Komodo 1333 (3210) vs Stockfish 141214 (3218)
TCEC Season 7 – Superfinal 38
2014.12.23

1. e4 e5 2. Nf3 Nf6 3. Nc3 Nc6 4. g3 d5 5. exd5 Nxd5 6. Bg2 Nxc3 7. bxc3 Be7 8. O-O O-O 9. Re1 Bf6 10. d3 Bg4 11. Rb1 Rb8 12. h3 Be6 13. c4 Re8 14. Bb2 Bf5 15. Nh2 Nd4 16. Bxd4 Qxd4 17. Ng4 Bxg4 18. Qxg4 b6 19. a4 Qc3 20. Qd1 g6 21. h4 h5 22. Bd5 Kg7 23. Re2 Qa3 24. Qe1 a5 25. Bc6 Re6 26. Rb3 Qa2 27. Bd7 Rd6 28. Bb5 Rbd8 29. c5 bxc5 30. Rb1 Rb8 31. Rb3 Rbd8 32. Qxa5 e4 33. Rxe4 Qxc2 34. Bc4 Rd4 35. Qxc7 R8d7 36. Qc6 Rxe4 37. Qxe4 Re7 38. Qf3 Bd4 39. a5 Qd2 40. a6 Bxf2+ 41. Qxf2 Re1+ 42. Kg2 Re2 43. Qxe2 Qxe2+ 44. Kg1 Qe1+ 45. Kg2 Qe2+ 46. Kh3 Qd1 47. Rb2 Qa1 48. Ra2 Qh1+ 1/2-1/2

From the comments left in the “chat” window it was obvious the fans did not care for the choice of opening because some spiced their comments with profanity. How are these eight moves chosen, and who makes the choice? If the Glek variation is chosen, why not stop the forced moves as soon as it becomes a Glek variation when White plays 4 g3? What is the point of forcing the top chess playing things in the universe to play additional moves they may, or may not, play on their on volition?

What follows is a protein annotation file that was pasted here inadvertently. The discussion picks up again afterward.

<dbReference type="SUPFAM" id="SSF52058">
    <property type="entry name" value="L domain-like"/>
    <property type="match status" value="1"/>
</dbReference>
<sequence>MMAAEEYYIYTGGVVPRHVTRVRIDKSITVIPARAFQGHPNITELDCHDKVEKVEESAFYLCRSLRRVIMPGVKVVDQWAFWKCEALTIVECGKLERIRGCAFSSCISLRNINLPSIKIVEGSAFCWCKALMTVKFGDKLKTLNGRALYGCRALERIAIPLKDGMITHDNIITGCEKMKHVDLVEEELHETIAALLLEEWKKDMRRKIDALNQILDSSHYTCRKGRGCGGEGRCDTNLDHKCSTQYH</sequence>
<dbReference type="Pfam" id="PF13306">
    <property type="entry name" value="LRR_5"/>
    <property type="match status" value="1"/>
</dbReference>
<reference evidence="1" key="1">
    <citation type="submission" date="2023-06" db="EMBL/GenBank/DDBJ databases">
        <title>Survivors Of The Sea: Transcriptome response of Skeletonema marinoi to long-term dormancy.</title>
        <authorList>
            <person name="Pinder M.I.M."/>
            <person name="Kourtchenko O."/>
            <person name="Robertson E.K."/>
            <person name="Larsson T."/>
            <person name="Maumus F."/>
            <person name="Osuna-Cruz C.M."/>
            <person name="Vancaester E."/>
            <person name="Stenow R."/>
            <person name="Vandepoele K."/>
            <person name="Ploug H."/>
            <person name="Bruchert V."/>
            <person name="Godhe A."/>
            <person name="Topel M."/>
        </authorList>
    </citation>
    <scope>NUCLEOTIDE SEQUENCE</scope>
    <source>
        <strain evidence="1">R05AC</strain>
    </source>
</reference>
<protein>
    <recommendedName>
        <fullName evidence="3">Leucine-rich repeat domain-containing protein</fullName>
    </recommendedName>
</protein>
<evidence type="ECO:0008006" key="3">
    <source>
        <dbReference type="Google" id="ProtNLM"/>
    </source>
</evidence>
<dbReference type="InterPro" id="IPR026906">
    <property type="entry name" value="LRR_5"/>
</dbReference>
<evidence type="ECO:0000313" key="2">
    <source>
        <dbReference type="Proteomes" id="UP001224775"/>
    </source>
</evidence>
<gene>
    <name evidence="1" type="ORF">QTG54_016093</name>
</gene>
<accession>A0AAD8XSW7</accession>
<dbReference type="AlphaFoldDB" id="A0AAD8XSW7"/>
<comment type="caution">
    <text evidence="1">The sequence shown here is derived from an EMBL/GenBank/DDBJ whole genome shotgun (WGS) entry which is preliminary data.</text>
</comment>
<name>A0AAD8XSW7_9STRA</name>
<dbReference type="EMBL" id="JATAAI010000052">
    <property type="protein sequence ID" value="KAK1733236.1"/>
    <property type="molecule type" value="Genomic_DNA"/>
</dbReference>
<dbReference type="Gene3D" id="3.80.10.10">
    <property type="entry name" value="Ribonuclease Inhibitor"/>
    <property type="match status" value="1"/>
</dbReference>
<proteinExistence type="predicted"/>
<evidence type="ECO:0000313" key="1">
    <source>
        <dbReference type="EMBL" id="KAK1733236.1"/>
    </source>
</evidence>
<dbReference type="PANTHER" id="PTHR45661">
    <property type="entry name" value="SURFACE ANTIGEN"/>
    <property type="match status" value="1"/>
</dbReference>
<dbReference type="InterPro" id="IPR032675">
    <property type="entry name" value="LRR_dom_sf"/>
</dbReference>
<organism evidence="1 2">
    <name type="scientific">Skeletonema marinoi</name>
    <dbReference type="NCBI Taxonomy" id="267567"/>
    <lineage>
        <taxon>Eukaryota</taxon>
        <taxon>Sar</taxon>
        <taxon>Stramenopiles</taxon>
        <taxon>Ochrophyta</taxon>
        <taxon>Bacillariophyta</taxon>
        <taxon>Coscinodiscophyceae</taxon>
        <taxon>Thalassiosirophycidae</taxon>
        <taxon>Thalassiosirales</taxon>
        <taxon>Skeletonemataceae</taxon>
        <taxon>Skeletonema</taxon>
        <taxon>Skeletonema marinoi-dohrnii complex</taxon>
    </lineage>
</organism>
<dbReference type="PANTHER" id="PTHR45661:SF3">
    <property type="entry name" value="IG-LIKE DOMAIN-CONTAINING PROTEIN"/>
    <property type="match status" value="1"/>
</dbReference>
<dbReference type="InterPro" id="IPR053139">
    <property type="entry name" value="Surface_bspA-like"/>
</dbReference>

Here is a recent game played by GM Igor Glek:

Igor Glek, (2438) vs Rustam Kasimdzhanov (2700)
FIDE World Rapid 2014 06/17/2014

1. e4 e5 2. Nf3 Nc6 3. Nc3 Nf6 4. g3 d5 5. exd5 Nxd5 6. Bg2 Nxc3 7. bxc3 Be7 8. O-O O-O 9. Re1 Bf6 10. Rb1 Re8 11. h3 g6 12. Nh2 h5 13. d3 e4 14. d4 Qd5 15. Bf4 Qxa2 16. Nf1 Qd5 17. Nd2 Kg7 18. Nxe4 Bxh3 19. Bxh3 Rxe4 20. Rxe4 Qxe4 21. Bg2 Qf5 22. Rxb7 Ne7 23. Rxc7 Rd8 24. Rxa7 Nd5 25. Bd2 Rc8 26. Ra5 Ne3 27. Qa1 Nxc2 28. Rxf5 Nxa1 29. Rb5 Nc2 30. Rb3 Ra8 31. Bxa8 1-0

Here is a game that began as a Paulson Vienna before transposing, played by one of my favorite female players, Melanie Ohme (OhMy!):

Melanie Ohme (2315) vs Karina Szczepkowska Horowska (2376)
GER-POL w Match 2012 07/21/2012